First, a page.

How Monsanto Took Over Our Food
Further Reading:

UN Report Says Small-Scale Organic Farming Only Way to Feed the World

September 25, 2014

Transformative changes are needed in our food, agriculture and trade systems in order to increase diversity on farms, reduce our use of fertilizer and other inputs, support small-scale farmers and create strong local food systems. That’s the conclusion of a remarkable new publication from the U.N. Commission on Trade and Development (UNCTAD).

The report, Trade and Environment Review 2013: Wake Up Before it is Too Late, included contributions from more than 60 experts around the world (including a commentary from IATP). The report includes in-depth sections on the shift toward more sustainable, resilient agriculture; livestock production and climate change; the importance of research and extension; the role of land use; and the role of reforming global trade rules.

The report links global security and escalating conflicts with the urgent need to transform agriculture toward what it calls “ecological intensification.” The report concludes, “This implies a rapid and significant shift from conventional, monoculture-based and high-external-input-dependent industrial production toward mosaics of sustainable, regenerative production systems that also considerably improve the productivity of small-scale farmers.”

The UNCTAD report identified key indicators for the transformation needed in agriculture:

organic farming

  • Increasing soil carbon content and better integration between crop and livestock production, and increased incorporation of agroforestry and wild vegetation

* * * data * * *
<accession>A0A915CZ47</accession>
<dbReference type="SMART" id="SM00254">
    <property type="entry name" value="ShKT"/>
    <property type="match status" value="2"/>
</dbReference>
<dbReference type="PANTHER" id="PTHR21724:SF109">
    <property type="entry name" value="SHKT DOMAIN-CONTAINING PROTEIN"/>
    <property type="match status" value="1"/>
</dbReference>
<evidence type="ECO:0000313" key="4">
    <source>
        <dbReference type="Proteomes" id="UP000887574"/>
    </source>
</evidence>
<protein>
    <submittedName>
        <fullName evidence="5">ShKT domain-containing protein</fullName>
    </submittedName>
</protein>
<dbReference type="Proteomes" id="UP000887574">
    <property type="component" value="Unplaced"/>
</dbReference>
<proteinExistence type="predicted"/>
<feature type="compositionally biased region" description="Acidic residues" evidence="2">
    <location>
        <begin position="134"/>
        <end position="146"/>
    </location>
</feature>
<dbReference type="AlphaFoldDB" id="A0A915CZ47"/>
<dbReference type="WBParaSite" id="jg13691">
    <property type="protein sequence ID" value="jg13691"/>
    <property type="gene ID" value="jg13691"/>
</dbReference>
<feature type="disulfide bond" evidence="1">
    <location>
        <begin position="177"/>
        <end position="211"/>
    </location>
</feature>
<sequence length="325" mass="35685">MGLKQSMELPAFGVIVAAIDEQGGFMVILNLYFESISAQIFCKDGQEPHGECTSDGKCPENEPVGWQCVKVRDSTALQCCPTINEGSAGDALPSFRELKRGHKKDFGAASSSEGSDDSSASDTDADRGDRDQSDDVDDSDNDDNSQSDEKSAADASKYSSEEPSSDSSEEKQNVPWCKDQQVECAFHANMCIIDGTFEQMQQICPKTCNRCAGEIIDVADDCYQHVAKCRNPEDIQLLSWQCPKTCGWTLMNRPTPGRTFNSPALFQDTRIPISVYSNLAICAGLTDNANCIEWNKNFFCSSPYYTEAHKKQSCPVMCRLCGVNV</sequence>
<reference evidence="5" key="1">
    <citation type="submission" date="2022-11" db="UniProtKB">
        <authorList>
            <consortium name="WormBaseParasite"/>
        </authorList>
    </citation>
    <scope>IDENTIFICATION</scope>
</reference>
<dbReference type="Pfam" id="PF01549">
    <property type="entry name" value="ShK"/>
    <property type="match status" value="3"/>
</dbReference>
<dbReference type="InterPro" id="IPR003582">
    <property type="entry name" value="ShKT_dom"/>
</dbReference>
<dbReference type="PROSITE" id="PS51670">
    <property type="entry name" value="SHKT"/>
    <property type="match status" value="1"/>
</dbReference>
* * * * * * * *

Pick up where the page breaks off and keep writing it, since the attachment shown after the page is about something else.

• Reduction in greenhouse gas emissions of livestock production
  • Reduction of GHGs through sustainable peatland, forest and grassland management
  • Optimization of organic and inorganic fertilizer use, including through closed nutrient cycles in agriculture
  • Reduction of waste throughout the food chains
  • Changing dietary patterns toward climate-friendly food consumption
  • Reform of the international trade regime for food and agriculture
IATP’s contribution focused on the effects of trade liberalization on agriculture systems. We argued that trade liberalization both at the WTO and in regional deals like the North American Free Trade Agreement (NAFTA) had increased volatility and corporate concentration in agriculture markets, while undermining the development of locally-based, agroecological systems that better support farmers.

The report’s findings are in stark contrast to the accelerated push for new free trade agreements, including the Trans Pacific Partnership (TPP) and the U.S.-EU Trade and Investment Partnership (TTIP), which expand a long discredited model of economic development designed primarily to strengthen the hold of multinational corporate and financial firms on the global economy. Neither global climate talks nor other global food security forums reflect the urgency expressed in the UNCTAD report to transform agriculture.